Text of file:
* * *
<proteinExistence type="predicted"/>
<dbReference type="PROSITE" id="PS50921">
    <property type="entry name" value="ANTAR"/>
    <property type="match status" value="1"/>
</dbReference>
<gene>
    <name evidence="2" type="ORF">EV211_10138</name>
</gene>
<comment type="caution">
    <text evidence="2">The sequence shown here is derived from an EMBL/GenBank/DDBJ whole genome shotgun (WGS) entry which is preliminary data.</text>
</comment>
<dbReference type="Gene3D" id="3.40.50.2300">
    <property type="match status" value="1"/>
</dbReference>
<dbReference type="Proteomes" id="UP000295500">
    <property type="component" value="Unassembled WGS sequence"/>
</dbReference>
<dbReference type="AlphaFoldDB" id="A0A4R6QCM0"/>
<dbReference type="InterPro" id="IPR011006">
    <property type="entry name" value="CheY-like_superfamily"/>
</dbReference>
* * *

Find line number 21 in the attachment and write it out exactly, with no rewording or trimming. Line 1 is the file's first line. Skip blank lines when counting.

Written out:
</dbReference>